The Devil In Europe’s HICP
EU wide inflation rose markedly higher in January 2021, from 0.3% to 1.2% YoY. Unfortunately, this wasn’t due to a massive expansion of the economy between the end of 2020 and beginning of 2021. Instead it was down to a re-weighting of index components in the HICP (Harmonised Index of Consumer Prices).
These changes were made in response to Covid changing consumption patterns. Such re-weightings are not new, and are done periodically to create a basket of prices that better reflect what people are actually spending on. Of course, when revised in this way, the HICP stays relevant as an indicator measuring price changes. In other words, it is an important and necessary exercise.
Unfortunately, the re-weighting, while desirable, comes with drawbacks. That is, inflation data that we get for 2021 cannot be reliably and directly compared to 2020. Consider the large spike in HICP in Jan ‘21 vs Dec ‘20. We know that the gain in the index is due to a re-weighting, and not to any kind of surge in the general level of demand for goods and services. As such, the HICP cannot be compared with previous years readings in any meaningful way.
Moreover, re-weighting the HICP to reflect the evolution of consumer spending because of Covid means that more emphasis is placed on goods and services that are being purchased. The flip side to this is that goods and services that are not being purchased no longer have the same weight. Consequently, disinflationary and/or outright deflationary forces will not be reflected in the updated HICP.
The result of this is that the 2021 HICP, as an indicator of inflation, no longer provides the same level of insight into the health of the economy as it once did. For example, packaged holidays were re-weighted lower in 2021 as spending on them declined. While this makes sense from the perspective of maintaining statistical relevance, it reduces the indicator’s sensitivity to negative economic effects.
This means that someone looking at the HICP in 2021 cannot make a good judgment on the balance of inflationary versus deflationary forces in the economy. Using the same example, less money being spent on packaged holidays is a symptom of trying economic times. After all, the natural consequence of less income security is less discretionary spending.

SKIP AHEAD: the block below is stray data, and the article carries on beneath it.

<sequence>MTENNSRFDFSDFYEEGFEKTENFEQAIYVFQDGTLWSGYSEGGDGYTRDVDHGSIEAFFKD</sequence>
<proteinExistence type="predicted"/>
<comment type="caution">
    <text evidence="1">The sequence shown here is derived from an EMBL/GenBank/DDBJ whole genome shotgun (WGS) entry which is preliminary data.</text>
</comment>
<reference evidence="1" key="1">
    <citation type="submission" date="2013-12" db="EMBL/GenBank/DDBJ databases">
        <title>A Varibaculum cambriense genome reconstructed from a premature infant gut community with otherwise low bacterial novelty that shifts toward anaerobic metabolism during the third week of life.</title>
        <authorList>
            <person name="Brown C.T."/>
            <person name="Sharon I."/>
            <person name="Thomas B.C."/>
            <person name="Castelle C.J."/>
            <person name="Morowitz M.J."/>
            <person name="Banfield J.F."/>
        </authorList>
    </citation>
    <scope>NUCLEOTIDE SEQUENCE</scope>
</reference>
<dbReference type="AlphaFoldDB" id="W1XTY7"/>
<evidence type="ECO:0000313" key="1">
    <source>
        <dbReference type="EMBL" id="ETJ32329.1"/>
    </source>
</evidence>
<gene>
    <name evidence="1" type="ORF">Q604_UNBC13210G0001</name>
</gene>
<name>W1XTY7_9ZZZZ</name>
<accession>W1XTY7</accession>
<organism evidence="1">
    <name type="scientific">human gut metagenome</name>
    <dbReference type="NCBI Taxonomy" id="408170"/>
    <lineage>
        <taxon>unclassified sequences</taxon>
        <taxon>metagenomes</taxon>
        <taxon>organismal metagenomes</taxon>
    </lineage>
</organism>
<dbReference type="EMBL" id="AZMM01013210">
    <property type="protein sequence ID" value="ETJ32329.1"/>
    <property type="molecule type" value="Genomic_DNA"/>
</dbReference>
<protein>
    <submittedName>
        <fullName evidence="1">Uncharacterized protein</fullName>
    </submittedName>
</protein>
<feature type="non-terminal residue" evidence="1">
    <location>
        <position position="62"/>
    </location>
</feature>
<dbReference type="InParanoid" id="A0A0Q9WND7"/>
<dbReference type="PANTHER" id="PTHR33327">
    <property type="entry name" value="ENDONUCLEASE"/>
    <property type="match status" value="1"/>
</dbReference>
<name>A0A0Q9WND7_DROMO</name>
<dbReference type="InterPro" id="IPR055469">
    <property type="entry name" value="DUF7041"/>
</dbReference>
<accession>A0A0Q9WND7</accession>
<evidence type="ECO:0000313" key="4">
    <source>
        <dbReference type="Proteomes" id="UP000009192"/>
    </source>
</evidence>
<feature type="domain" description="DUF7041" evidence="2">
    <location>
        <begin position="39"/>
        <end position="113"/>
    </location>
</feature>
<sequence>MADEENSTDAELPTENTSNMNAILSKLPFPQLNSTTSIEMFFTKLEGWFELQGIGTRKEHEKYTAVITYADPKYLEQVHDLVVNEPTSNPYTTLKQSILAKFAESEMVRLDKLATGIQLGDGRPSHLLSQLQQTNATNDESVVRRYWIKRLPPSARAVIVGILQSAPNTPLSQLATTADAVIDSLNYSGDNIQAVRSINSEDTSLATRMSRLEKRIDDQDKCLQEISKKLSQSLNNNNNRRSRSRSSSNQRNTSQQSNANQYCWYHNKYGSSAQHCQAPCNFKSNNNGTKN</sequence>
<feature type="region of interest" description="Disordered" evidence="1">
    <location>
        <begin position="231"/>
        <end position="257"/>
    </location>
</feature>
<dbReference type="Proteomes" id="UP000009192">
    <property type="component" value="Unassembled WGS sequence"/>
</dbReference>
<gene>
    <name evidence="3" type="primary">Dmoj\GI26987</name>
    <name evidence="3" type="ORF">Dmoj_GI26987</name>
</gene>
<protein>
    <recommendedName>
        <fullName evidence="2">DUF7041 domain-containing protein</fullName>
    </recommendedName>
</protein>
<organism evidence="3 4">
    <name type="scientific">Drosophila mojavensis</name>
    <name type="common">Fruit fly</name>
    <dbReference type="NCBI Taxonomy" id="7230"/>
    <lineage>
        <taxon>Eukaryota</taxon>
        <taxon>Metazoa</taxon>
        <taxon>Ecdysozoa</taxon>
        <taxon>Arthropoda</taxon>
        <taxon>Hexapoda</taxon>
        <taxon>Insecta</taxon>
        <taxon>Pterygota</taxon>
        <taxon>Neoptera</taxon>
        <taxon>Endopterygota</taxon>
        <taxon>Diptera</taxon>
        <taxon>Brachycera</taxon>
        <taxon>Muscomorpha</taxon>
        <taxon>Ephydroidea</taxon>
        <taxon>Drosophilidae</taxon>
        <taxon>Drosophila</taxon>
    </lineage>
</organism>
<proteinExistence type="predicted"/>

In turn, less discretionary spending leads to less money spent on stuff like packaged holidays. The subsequent fall in packaged holiday prices therefore indicates economic trouble experienced by consumers, even if the re-weighted HICP does not. Hence, while lowered spending on such discretionary items might not be desirable for the calculation of HICP for statistical purposes, it is very relevant to people seeking to understand how economic conditions are reflected in consumer prices.
However, it isn’t all bad news. The HICP can still be used as a kind of indicator for the efficacy of monetary policy. In order to do this, the key is not to focus on individual data points and their YoY comparisons, but on the overall trend. The trend will still reveal whether ECB monetary policies are working (using the Eurozone HICP,not the EU HICP as shown above), especially since their monetary policies are implemented over protracted periods of time.
The re-weighting of the HICP underscores the importance of knowing how the compilation of economic statistics evolve over time, and how that evolution impacts our interpretation of them. At the end of the day, the HICP is, on its own, a statistical exercise, and has to evolve to remain fit for that purpose. Users of the data simply have to adapt accordingly.
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